Lonnie Holley has written descriptions of his pieces in the exhibition. He presents his concepts poetically, utilizing memory and storytelling to catalyze thought. The power of Holley’s work derives from the multiple associations brought forth by new juxtapositions and innovative combinations of familiar objects. We have created and in-gallery guide that contains Holley’s thoughts and descriptions. These statements are also available in the Something to Take My Place exhibition catalogue.


A believer in the constant renewal of art and life, as well as the rebirth and transformation of seemingly everyday or discarded objects, Lonnie Holley’s own life story is its own personal renaissance. Born one of twenty-seven children by the same mother in Birmingham, Alabama; Lonnie remembers being traded for a bottle of whiskey at a young age. A collector of found objects since his childhood, it wasn’t until the death of his two nieces from a house fire in 1979, that his artistic career began to take shape. Intending to use carved sandstone and everyday kitchen tools as tombstones for the girls, Holley’s creative career began as he reworked large pieces of sandstones. Collectors and museum directors began taking note of Holley’s evolving artistic output, and many of his pieces are a part of collections of museums such as the Whitney Museum of American Art, the Metropolitan Museum of Art, and the Smithsonian Institution.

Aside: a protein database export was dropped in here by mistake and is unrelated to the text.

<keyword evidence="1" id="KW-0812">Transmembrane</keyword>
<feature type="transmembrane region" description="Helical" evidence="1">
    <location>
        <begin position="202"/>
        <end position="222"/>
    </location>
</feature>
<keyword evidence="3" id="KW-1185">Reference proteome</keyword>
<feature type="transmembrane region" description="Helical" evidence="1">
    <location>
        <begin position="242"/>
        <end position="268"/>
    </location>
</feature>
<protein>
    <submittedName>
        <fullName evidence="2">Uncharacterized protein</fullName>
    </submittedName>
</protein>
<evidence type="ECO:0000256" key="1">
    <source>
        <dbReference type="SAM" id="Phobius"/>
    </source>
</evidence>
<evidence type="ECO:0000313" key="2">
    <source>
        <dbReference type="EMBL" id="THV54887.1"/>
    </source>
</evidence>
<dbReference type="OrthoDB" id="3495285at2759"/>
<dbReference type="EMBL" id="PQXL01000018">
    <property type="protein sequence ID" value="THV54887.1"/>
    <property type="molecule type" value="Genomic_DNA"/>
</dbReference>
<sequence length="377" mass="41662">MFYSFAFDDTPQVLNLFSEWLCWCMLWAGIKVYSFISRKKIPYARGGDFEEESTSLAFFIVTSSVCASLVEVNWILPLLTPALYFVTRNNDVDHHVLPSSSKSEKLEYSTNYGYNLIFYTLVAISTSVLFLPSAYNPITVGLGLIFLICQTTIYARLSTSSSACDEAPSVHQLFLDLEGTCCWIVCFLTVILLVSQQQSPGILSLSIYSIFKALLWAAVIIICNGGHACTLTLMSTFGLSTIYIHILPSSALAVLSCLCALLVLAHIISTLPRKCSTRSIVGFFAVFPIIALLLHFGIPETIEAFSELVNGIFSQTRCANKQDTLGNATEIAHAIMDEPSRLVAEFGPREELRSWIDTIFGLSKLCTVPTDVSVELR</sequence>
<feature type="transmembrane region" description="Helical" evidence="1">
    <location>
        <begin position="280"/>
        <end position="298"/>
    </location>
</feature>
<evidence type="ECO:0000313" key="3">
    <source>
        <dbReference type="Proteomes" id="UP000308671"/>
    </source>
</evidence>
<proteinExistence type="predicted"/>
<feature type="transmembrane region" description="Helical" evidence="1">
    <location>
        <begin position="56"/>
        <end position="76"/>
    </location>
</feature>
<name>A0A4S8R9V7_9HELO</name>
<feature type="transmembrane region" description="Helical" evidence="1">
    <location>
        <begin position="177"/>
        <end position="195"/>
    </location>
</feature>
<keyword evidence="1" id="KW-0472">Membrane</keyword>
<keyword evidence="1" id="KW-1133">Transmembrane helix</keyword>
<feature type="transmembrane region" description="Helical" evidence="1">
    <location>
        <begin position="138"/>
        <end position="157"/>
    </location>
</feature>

Ever poetic about his artwork and stories drawn from his own life experiences, Holley has also been a prolific and eclectic musician, touring internationally for many years. Holley has been making and recording music privately since the early 1980s, mostly on keyboards and with recording devices he sourced from flea markets and thrift stores. He made his first professional recordings in a makeshift recording studio in a church in Gee’s Bend, Alabama in 2006. In 2010, he went back into the studio to record what would be his debut album, Just Before Music, which came out in 2012. In 2013, his follow-up record, Keeping a Record of It, was released. Both albums were released on the Dust to Digital label.